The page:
Shares of Twitter (TWTR) declined -6% on Friday, following the announcement that it has permanently suspended the account of President Donald Trump. The ban followed last Wednesday’s events, when Trump spoke to a rally of supporters, who later stormed the U.S. Capitol Building while Congress was voting to confirm the election results. The @POTUS account had more than 88 million followers. In addition, Twitter announced that the accounts of former national security adviser, Michael Flynn, and Trump lawyer, Sidney Powell, have also been permanently shut down. In 2020, shares of Twitter nearly doubled in value as the technology sector rallied.

In addition, Facebook, Apple, Snap, Reddit and Pinterest have announced that they have banned Trump from their platforms. This will likely elevate the debate on censorship and free speech under the first amendment.

Fixed Income

Heading into a new year, interest rates are at extraordinary low levels and have not yet normalized to pre-pandemic levels. However, with the expectation for an economic recovery later this year, we expect to see rates drift higher. The Federal Reserve has indicated that it intended to keep interest rates low for a sustained period of time, which will help support valuations in the stock market and other financial assets.

Last week was a volatile week for bonds. The yield on the 10-year U.S. Treasury traded above 1% for the first time since March of 2020 and ended the week at 1.11%. The Treasury curve also steepened roughly 20 bps, driven by the Democrats securing control over the Senate and opening the door to further and sustained fiscal spending out of Washington. Inflation fears re-entered the minds of investors, and 10-year breakeven yields rose 10 bps. We are not surprised by this move up in rates and ultimately believe rates will continue to stay range bound and move lower.

Corporate credit was met with a buying frenzy last week as interest rates rose and credit spreads tightened. It was difficult to buy bonds without being aggressive, as investors wanted to take advantage of substantially higher rates than what we’ve seen in almost a year. Credit spreads were pushed to their tightest level since 2014, leading to a slightly overvalued position in both investment grade and high yield bonds. We have continued to move up in quality as the amount of further tightening potential is far smaller than the spread widening potential. With that said, barring any unforeseen credit event in the market, we expect spreads to continue to tighten as new issuance throughout the first quarter is expected to be light. Regardless, we are tactically reducing the overall volatility of our portfolios over the near term.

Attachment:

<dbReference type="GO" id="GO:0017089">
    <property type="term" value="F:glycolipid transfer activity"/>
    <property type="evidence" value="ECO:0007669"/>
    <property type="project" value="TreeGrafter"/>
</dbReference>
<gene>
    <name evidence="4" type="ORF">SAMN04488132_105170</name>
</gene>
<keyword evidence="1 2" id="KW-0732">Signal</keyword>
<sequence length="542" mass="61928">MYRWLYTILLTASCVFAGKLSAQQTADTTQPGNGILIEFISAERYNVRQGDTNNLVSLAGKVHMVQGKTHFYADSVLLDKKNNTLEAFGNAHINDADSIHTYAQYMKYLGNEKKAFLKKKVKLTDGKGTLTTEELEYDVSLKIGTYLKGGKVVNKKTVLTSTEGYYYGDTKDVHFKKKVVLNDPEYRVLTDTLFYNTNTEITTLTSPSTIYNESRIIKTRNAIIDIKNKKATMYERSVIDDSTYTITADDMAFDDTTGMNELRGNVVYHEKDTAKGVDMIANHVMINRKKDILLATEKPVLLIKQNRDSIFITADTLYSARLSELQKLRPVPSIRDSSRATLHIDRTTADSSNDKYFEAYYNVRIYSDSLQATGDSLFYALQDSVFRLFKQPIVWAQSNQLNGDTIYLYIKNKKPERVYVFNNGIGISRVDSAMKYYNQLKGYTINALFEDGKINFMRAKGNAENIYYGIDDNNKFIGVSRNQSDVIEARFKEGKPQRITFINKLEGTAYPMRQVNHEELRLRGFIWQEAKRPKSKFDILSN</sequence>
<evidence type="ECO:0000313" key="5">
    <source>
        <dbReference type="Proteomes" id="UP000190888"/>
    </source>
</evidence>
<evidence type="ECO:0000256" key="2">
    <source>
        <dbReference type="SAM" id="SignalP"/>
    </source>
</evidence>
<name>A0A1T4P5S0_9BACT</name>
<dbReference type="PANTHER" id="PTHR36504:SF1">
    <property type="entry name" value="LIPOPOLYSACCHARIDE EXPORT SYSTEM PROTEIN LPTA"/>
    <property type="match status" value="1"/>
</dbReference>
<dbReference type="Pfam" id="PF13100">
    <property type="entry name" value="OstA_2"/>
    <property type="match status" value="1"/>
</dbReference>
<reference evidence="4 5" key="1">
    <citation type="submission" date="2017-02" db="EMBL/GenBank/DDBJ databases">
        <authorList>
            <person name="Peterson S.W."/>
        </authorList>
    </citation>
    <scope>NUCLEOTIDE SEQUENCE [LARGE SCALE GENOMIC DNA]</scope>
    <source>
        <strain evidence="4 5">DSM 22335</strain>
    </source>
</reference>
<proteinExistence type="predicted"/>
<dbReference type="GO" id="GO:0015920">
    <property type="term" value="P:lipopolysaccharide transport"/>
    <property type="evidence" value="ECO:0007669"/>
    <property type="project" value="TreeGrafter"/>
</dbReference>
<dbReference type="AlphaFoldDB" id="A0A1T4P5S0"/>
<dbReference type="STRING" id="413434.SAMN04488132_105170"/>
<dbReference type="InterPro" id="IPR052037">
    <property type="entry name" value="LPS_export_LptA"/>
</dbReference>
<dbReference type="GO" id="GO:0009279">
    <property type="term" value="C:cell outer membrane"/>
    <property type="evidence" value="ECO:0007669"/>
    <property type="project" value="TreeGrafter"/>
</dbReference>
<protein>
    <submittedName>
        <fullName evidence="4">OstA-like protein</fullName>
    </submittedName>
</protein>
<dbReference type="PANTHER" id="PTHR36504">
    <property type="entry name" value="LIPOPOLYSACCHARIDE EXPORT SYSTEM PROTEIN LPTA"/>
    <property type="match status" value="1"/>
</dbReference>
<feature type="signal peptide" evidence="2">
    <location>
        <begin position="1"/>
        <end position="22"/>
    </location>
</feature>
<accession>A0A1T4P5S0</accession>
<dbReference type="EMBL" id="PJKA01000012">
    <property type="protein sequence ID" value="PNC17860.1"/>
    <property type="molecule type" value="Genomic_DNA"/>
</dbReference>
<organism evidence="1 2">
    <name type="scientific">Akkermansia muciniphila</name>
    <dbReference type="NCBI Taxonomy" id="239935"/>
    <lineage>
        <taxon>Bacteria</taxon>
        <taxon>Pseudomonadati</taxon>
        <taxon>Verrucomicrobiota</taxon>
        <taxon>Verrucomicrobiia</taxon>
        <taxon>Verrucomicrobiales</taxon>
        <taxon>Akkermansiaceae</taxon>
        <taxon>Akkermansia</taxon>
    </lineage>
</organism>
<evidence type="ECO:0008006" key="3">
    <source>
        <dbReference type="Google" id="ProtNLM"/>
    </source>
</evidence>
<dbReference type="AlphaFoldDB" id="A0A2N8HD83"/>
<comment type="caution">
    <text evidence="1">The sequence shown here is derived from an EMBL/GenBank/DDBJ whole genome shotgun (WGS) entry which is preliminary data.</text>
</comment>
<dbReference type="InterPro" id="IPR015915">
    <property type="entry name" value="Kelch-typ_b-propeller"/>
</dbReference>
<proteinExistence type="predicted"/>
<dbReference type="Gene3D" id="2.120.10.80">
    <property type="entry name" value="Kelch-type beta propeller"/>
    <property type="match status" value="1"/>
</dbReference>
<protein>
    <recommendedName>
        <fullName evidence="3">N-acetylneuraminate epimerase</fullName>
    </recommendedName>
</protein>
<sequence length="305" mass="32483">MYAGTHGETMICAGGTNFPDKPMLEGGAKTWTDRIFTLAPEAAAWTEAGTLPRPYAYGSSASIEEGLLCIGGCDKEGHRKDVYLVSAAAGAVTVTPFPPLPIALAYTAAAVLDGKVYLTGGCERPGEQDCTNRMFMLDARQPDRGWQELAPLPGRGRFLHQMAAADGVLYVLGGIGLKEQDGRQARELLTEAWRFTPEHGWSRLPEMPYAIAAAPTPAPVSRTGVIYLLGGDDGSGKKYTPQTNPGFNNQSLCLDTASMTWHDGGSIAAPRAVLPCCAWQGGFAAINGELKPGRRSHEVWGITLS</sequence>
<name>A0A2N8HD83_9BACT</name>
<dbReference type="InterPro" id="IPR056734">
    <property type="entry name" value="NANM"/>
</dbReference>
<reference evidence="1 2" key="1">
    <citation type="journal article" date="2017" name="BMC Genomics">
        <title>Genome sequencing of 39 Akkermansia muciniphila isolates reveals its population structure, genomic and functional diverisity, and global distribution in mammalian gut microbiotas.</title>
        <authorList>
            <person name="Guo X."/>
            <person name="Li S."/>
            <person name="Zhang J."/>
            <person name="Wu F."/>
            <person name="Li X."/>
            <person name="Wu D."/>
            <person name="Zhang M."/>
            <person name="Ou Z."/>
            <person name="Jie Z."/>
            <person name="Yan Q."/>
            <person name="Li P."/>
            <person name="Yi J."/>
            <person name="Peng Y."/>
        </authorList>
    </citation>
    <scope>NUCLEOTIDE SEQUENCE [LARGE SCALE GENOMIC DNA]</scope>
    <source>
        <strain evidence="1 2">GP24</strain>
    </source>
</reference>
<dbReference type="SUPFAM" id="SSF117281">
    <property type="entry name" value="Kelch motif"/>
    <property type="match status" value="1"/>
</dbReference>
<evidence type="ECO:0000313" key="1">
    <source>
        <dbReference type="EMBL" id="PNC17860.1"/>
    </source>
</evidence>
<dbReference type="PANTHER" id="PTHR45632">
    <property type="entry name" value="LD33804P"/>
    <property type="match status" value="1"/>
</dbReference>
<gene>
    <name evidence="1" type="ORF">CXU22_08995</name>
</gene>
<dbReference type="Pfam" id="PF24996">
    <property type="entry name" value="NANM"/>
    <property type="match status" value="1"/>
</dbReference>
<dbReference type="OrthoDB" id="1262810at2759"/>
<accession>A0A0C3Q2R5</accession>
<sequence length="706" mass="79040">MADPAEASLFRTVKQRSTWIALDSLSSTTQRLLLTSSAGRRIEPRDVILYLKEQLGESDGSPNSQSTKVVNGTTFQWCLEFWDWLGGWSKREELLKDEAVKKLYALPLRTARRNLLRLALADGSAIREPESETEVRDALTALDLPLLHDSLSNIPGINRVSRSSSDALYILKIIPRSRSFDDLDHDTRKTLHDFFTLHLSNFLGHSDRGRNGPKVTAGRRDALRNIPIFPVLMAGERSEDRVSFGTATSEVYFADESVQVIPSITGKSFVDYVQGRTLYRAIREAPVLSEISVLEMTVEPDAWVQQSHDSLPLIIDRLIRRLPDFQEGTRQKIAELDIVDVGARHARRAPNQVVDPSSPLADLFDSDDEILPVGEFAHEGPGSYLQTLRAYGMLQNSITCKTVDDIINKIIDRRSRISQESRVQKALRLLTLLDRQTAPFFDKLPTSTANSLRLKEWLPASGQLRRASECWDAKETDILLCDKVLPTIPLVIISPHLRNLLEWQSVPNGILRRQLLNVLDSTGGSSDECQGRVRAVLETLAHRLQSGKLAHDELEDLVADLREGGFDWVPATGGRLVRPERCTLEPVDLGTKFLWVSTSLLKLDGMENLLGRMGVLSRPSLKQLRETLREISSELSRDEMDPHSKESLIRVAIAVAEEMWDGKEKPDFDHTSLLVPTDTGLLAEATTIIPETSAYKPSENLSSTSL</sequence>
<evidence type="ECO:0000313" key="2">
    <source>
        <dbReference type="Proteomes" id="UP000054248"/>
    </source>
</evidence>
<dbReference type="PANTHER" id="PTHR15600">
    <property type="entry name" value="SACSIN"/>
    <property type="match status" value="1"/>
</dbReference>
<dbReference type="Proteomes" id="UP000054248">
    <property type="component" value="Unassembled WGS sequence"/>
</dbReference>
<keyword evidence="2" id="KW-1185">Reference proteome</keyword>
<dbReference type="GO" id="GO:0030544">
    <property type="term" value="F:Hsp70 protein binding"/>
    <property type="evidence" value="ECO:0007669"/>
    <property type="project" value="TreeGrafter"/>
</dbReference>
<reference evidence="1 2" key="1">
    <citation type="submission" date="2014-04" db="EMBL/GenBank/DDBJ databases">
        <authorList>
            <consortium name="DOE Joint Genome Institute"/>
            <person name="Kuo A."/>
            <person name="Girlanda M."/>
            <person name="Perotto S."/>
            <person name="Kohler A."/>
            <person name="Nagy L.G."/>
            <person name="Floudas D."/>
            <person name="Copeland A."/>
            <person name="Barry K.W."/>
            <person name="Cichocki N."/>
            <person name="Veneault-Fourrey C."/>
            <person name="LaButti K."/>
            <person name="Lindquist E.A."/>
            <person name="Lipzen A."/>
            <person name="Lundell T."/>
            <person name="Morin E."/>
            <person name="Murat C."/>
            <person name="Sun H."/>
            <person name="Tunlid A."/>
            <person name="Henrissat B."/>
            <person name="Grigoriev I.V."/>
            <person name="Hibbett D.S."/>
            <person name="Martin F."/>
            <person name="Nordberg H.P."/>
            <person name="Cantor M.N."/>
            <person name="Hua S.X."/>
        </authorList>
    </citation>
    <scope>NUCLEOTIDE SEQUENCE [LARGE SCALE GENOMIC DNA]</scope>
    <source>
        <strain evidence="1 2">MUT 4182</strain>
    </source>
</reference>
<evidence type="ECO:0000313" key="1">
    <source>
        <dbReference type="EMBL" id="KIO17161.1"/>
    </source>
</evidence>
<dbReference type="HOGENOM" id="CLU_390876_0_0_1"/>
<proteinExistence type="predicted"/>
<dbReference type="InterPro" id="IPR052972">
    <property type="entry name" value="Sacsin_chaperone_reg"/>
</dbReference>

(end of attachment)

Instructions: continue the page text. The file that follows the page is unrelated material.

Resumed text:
This report is published solely for informational purposes and is not to be construed as specific tax, legal or investment advice. Views should not be considered a recommendation to buy or sell nor should they be relied upon as investment advice. It does not constitute a personal recommendation or take into account the particular investment objectives, financial situations, or needs of individual investors. Information contained in this report is current as of the date of publication and has been obtained from third party sources believed to be reliable. WCM does not warrant or make any representation regarding the use or results of the information contained herein in terms of its correctness, accuracy, timeliness, reliability, or otherwise, and does not accept any responsibility for any loss or damage that results from its use. You should assume that Winthrop Capital Management has a financial interest in one or more of the positions discussed. Past performance is not a guide to future performance, future returns are not guaranteed, and a loss of original capital may occur. Winthrop Capital Management has no obligation to provide recipients hereof with updates or changes to such data.

© 2021 Winthrop Capital Management